Typing this after a long gap. Ah well let us just spare the explaining this time around and get on with the music. Here are a few brand new tracks that might as well escaped your notice.

1. Aegaeon

Their EP ‘Being’ came like an asteroid crash. An unrelenting barrage of heaviness and yet pretty enjoyable. Genre wise, Aegaeon lies somewhere between Deathcore and Death metal. But i find them to be more death metal than anything else. That said much like their contemporaries the brilliant Fallujah,  they come off as extremely proficient on their instruments. With the latest single, Neural Union, they seem to have taken a more progressive route, much like Fallujah again. Dissonant melodies slide over constantly churning riffs. Cheggit!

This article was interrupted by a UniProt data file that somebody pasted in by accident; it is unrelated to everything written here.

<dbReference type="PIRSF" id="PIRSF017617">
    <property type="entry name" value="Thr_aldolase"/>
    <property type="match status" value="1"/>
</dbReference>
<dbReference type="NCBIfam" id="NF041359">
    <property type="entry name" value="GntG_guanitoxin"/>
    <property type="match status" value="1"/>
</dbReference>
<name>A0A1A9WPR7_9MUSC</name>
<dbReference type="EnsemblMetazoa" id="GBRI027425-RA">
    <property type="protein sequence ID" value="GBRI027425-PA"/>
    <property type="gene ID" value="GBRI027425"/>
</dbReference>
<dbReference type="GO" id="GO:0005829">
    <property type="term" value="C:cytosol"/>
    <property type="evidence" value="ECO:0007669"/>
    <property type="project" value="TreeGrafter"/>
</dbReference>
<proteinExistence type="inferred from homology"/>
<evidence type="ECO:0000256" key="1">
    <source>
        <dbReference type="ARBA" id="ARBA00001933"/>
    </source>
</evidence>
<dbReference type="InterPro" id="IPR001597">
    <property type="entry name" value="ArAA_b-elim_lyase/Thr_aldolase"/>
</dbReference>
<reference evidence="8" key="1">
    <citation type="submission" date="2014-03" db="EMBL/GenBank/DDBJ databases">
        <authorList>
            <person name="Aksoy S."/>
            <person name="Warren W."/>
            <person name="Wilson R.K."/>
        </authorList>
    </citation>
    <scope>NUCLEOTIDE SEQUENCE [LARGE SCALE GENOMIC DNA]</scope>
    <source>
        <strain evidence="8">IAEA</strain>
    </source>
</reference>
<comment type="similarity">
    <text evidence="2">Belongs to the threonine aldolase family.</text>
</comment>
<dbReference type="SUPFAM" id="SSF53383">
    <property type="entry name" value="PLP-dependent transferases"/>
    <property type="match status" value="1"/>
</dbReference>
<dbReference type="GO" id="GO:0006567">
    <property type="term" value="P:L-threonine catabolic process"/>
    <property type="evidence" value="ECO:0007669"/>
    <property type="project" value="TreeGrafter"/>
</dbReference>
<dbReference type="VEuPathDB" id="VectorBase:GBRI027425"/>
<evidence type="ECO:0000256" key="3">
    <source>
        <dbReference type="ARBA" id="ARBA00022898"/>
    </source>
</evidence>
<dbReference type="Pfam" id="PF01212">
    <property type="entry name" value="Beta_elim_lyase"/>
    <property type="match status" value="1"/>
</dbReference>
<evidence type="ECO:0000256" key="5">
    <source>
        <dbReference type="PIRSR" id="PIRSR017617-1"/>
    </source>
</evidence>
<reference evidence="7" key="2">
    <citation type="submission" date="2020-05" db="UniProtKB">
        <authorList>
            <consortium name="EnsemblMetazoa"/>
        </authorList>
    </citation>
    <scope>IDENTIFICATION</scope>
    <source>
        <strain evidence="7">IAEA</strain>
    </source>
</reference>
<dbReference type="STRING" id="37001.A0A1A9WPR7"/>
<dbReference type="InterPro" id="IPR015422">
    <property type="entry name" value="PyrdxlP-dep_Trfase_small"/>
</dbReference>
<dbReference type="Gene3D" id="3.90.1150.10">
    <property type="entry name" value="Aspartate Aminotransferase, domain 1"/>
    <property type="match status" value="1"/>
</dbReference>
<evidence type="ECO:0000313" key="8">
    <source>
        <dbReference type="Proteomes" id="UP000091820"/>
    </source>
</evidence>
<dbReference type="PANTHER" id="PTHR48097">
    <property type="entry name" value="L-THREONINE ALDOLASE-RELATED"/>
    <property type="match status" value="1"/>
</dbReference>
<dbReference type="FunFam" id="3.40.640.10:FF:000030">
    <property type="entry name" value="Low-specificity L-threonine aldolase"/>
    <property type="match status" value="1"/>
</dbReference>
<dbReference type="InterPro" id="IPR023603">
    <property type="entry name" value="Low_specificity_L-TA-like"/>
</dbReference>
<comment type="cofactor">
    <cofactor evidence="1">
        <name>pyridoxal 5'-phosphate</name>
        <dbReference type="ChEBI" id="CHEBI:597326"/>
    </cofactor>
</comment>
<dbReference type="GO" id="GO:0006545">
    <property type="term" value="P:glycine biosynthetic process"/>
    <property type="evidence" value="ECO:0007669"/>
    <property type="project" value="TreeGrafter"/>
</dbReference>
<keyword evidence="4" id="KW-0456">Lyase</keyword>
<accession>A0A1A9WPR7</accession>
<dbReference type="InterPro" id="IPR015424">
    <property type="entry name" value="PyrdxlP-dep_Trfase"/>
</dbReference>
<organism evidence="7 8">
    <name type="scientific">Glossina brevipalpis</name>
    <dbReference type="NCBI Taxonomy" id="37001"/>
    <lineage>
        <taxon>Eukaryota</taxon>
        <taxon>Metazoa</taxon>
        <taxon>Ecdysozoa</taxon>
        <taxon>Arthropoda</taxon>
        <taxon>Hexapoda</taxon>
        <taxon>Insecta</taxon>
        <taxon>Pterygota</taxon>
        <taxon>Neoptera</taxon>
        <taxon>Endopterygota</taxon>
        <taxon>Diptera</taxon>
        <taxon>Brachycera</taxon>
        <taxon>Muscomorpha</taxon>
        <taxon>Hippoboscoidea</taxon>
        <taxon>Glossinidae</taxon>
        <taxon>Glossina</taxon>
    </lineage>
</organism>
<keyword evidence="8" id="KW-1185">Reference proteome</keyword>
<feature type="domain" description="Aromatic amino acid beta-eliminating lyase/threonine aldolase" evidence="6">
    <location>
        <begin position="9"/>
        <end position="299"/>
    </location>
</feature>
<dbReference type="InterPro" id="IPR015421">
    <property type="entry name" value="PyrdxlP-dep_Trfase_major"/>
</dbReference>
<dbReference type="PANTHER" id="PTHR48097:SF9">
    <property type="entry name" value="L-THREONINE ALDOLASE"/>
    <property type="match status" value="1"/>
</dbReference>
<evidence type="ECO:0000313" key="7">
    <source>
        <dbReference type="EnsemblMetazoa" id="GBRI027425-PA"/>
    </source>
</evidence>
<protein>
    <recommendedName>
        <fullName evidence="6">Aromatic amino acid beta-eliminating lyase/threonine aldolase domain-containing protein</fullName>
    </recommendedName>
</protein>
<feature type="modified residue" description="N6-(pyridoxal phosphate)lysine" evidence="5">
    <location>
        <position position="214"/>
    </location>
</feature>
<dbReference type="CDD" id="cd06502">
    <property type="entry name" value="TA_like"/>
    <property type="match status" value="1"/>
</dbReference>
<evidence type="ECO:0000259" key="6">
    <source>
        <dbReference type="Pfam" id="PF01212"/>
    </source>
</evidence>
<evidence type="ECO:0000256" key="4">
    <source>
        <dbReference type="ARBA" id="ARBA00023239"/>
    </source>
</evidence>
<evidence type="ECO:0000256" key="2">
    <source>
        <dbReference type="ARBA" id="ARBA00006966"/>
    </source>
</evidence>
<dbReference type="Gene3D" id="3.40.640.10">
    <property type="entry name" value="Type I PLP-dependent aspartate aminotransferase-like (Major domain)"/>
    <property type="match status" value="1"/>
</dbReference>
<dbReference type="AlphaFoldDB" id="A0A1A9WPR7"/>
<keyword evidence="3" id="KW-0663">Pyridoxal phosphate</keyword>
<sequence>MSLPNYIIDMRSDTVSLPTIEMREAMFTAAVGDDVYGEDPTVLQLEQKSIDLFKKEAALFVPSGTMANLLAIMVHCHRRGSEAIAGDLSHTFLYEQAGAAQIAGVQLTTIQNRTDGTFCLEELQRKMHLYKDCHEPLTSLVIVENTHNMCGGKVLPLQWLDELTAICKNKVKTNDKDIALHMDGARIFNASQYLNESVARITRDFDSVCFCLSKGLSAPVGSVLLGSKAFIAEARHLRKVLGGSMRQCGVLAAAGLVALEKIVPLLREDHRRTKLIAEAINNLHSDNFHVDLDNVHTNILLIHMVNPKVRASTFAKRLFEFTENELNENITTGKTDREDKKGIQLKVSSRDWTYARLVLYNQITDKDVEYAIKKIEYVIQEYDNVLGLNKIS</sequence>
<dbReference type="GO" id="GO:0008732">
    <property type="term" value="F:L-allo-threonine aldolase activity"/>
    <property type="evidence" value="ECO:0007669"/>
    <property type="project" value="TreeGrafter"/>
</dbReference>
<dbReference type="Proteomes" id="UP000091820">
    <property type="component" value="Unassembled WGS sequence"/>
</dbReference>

2. Graveyard of Souls

If you have a leaning towards the Shades of God- Gothic era Paradise Lost, then this will be a treat. This Spanish duo belts out some great melodies on their first single “Memories of the Future“. The track comes off their debut release, titled “Shadows of Life” released via FDA Rekotz.

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Paolo Girardi can never fail

3. Craven Idol

The name suggests some cheesy pop punk,. But it is not to be, what you have here is morbid blackened thrash. There is a greater emphasis on melody and atmosphere which is pretty uncommon in thrash. Definitely influenced by the likes of Celtic Frost and early day Sodom, they sound scathing with a smattering of all things sinister. All this can be imbibed from the their first track release titled “To Summon Maryion“, coming off Craven Idol‘s debut full length Towards Eschaton. It is to be released via the revered Dark Descent. Oh yes and did i mention that it’s Paolo Girardi‘s majestic artwork?